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Was it just me, or was it kind-of a slow blogging week? I was up until 5:30 last night (what with the time change and all) working on a little project I’ll reveal tomorrow, so it might just be that I’m bleary-eyed.

and a new blog that fits in nicely with tomorrow’s project post:

That’s it for this week – I’m off to enjoy the 70° weather with Mojo!

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I have finally reduced my RSS feeds (for horse-related sites) to under 20 posts. Whew!

A few people mentioned after yesterday’s post that they were unsure about feed readers and how to go about setting them up. If you have more than 10 blogs that you visit daily or even weekly, I highly recommend that you set up some sort of reader so you will be notified of new posts and be able to read all of your blogs from one page. (As I’ve said before, I always visit the original site, but I tend to wait until I see that I have about 3 posts to read, or until I feel moved to comment on a post.)

I started out with Newsgator about 3 years ago, and I think it works well. However, I’m happier with Google Reader for a few reasons: I like the way it seamlessly integrates with my other Google applications; it’s very intuitive to use and organizes feeds in a way that makes sense to me (particularly as a Gmail user); and it has a wonderful feature that enables the user to share posts of note with other readers. I’ve made use of that feature by adding a link on the sidebar (Equus Palaverous Reader) that will take you to a list of posts I’ve found interesting as I peruse my feeds. I thought about simply using that page as my link round-up, but decided that I wanted to be able to share useful and interesting non-horse-related posts as well as continue to spotlight good blogging each week through a post dedicated to my favorite blog entries. It’s more work, but blogs are also rated by virtue of the amount of links to entries, so I want to add to that for the authors’ sake. (We all want to be loved and admired, right?)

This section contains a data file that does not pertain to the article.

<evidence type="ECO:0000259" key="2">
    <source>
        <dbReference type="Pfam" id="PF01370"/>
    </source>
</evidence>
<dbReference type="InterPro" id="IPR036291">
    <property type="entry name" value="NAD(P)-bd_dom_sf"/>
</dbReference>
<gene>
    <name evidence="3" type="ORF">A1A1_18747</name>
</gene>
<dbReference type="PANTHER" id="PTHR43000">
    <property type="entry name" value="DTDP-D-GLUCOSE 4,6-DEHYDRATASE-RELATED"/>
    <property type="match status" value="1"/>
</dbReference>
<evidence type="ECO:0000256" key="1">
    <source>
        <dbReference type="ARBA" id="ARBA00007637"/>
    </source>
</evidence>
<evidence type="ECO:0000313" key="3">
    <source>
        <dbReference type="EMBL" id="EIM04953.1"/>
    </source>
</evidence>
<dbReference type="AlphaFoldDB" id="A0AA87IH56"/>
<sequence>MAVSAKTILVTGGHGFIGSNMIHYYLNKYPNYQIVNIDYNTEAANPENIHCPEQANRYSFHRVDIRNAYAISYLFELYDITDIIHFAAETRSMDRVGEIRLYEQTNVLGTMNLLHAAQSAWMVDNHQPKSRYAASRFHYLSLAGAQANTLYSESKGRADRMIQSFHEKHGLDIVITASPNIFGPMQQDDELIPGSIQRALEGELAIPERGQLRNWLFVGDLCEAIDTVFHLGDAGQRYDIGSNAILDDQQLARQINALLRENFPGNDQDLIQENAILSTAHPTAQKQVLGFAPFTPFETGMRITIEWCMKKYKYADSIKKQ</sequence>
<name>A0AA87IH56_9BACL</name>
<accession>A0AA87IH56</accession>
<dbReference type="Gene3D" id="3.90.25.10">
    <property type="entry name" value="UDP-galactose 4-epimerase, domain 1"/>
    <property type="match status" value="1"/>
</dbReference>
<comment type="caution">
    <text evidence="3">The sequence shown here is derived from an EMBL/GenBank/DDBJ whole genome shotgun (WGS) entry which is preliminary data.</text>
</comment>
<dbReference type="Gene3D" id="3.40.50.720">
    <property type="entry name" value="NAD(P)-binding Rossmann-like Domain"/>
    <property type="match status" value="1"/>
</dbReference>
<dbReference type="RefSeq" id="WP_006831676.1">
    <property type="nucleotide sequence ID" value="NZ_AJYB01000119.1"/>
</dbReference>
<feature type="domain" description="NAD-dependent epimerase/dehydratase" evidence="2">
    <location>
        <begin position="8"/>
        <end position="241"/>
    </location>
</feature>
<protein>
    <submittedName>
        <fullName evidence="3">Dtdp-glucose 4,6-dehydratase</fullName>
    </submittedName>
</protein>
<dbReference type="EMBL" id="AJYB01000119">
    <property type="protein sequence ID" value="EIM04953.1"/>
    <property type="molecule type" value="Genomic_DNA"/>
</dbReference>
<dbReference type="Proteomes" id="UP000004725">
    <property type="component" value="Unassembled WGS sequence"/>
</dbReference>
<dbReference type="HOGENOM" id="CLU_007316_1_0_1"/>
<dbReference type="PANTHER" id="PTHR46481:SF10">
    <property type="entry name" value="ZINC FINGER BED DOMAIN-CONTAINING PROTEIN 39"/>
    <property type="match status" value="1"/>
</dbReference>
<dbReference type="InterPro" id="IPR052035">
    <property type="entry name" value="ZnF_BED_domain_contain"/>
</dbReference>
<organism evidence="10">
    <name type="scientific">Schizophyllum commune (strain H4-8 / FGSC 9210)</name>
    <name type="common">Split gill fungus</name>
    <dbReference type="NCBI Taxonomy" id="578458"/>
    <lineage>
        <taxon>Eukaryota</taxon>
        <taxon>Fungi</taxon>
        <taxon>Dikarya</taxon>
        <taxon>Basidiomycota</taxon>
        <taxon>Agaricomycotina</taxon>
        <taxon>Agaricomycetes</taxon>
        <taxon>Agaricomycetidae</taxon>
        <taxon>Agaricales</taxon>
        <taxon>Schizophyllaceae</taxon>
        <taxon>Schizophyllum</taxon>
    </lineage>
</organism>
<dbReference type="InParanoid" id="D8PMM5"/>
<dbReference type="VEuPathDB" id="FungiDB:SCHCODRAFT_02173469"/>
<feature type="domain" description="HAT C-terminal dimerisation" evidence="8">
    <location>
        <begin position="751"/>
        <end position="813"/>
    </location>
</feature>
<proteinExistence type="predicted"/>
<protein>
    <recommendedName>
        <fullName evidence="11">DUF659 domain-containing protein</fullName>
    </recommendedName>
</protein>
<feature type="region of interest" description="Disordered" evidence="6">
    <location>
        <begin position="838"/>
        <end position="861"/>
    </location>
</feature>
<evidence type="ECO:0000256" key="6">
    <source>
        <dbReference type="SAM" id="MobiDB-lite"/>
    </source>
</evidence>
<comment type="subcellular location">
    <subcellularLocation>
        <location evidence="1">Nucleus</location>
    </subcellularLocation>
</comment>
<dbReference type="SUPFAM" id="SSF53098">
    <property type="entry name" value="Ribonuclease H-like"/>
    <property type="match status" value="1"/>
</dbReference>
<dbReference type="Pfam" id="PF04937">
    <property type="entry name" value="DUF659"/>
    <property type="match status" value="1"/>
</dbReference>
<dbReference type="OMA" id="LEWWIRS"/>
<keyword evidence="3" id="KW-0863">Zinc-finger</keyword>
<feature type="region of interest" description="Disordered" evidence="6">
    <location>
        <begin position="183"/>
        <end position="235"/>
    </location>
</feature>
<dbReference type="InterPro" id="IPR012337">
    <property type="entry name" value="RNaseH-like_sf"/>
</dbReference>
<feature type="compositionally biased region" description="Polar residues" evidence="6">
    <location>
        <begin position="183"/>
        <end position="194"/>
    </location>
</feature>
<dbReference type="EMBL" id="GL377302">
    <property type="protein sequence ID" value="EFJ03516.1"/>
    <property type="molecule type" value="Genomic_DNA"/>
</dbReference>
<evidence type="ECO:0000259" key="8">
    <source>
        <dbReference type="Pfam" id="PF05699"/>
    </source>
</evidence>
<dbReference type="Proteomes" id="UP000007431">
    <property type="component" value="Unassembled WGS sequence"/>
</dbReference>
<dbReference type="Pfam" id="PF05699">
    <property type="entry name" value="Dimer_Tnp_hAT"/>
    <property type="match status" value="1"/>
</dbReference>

If you visit the EqP Reader page, you will also be able to set up your own account, if you would like one. It’s very easy, and you can also set up a bookmarklet that will allow you to subscribe to a feed when you are visiting a site with one click. Please email me if this is difficult or makes no sense and I would be happy to help you. (Mrs. Mom, I mean you!)

On to the second Google application I think is mostly unknown (in non-geek circles) and worth checking out: Google Notebook. Google Notebook is the best thing since sliced bread, no doubt about it – at least if you are an avid web researcher and sorting through mountains of information. Google Notebook allows you to clip posts, photos, videos, links, and text that captures your attention and place it in a notebook where it can be easily organized and accessed. I use it for all kinds of stuff – blogs I’d like to check out but don’t have time to read right now, articles that spark an idea for a post, books I’d like to read or look up later, web hacks, tricks, and tips I want to use but don’t have the time to implement, etc., etc., etc.. Again, an added feature is that you can make any of your notebooks public, and I have done so with the notebook I use to gather ideas and information for this blog. You can find it on the sidebar as Equus Palaverous Notebook. If you glimpse through it, you will see many of the links and other stuff I used in setting up the blog and in my first posts, as well as topics I will come back to sooner or later. I can see a hundred applications for different notebooks based on the user’s network and interests, and it’s really worth checking out. Like everything else Google, it’s very easy to use.